After the Lynx’s tougher-than-expected victory over San Antonio on Tuesday, much of the spotlight fell on Maya Moore. The forward had another inspired performance, scoring 32 points—tying a season high—and leading the charge during a huge third-quarter rally that pulled the Lynx out of a big hole.

But the night also belonged to Lindsay Whalen, who added another milestone to her resume. The most popular player in Minnesota women’s basketball history became only the third WNBA player to hit 2,000 assists for her career, dishing out a season-high nine on Tuesday. Whalen now has 2,001 assists in 12 WNBA seasons, second only to Ticha Penicheiro (2,599) and Sue Bird (2,179).

Six of those assists came during that third-quarter comeback, giving a master class in passing to a raucous home-state crowd. The most memorable was an alley-oop to Moore, who stole the ball, delivered it to Whalen, charged to the hoop and received a perfectly placed return pass for a one-handed layup. Whalen also found Moore inside for two more layups during a sequence in which she assisted on five of six baskets, as the Lynx turned a nine-point deficit into a one-point lead.

The self-deprecating Whalen joked about her achievement afterward. “It means I’ve played a lot of years,’’ she said, ‘’so I’m old.’’ But she also made it clear that it was meaningful.

“I’m one of three players who have done it, so it’s nice to be in that company, with Ticha and Sue,’’ she said. “I’ll take it. It’s a team award, that type of stat. It’s definitely cool to be part of that group and have 2,000. It means I’ve played with a lot of great players and made some plays along the way.’’

Her teammates were quick to point out Whalen’s greatness, too. “Coach (Cheryl Reeve) told us after the game what (Whalen) accomplished,’’ Moore said. “ I just feel so great to be able to play with her at this point in her career. She’s so seasoned, so fun to play with.’’

Reeve was just as delighted. “(Whalen) has cemented herself as one of the all-time greatest point guards in this league,’’ she said. “I’m really proud of her, and I know she’s proud of that accomplishment. She’s just a special one, and I was really happy for her that she was able to do it here in front of her fans.’’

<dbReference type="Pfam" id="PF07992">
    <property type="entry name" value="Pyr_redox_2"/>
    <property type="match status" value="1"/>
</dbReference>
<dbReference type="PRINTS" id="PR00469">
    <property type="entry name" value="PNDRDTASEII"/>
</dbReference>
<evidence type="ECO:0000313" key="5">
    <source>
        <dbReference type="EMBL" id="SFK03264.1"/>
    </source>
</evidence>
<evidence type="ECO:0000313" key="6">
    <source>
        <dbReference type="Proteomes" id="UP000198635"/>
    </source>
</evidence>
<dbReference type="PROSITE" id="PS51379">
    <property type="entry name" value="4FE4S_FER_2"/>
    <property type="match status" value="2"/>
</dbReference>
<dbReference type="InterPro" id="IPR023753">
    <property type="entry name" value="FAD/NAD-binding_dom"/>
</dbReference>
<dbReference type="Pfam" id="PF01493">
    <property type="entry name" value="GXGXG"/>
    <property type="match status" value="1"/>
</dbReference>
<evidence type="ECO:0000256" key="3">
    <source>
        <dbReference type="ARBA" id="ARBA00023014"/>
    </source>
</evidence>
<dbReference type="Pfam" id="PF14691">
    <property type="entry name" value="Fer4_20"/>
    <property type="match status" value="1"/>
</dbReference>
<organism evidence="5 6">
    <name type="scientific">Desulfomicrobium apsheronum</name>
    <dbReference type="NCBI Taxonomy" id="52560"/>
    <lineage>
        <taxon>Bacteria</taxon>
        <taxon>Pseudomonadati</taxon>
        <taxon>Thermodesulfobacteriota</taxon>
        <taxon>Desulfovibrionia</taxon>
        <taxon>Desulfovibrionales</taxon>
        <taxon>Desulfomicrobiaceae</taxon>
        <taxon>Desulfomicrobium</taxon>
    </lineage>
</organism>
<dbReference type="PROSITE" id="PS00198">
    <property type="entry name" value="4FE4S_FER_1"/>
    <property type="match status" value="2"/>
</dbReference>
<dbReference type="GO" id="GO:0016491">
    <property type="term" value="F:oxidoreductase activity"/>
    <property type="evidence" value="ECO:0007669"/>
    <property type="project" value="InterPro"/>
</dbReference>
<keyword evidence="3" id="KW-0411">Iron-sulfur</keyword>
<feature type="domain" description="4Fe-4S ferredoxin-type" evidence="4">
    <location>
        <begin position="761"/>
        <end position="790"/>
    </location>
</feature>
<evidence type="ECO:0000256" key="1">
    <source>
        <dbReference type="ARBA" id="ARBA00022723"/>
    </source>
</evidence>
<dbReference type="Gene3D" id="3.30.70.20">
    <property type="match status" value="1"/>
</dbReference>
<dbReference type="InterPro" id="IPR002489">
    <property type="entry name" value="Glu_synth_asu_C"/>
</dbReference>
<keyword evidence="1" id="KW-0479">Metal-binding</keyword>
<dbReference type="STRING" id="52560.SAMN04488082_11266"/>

Other notes from Tuesday’s game:

--After the game, Reeve was asked how the Lynx will approach the final 11 games of the regular season now that a playoff berth has been locked up. She said her team isn’t close to its peak yet and needs to keep pushing the gas pedal.

“We’ve got to go to another level,’’ she said. “In years past, we had those stretches in the season where we were really, really good. We rattled off a string of games where we were really hard to play against. We haven’t hit that yet this season.

“Maybe that’s the good news, that we have not yet peaked. You look up, and we’re 23 games into the season. It’s really flown. We want to make sure we’re able to kick it into another gear as we move toward the playoff and start sending messages.’’

--Moore had a knee-to-knee collision with the Stars’ Jayne Appel late in the game. It hurt badly when it happened, she said, but calmed down as she stayed in the game and kept moving. “I need bigger knee pads,’’ she joked.

--The Lynx trailed by as many as 13 points. It marked the fifth time this season they have rallied from a deficit of 10 or more to win, most in the league.

--Moore had her 16th career game with 30 or more points, most in Lynx history.

RACHEL BLOUNT

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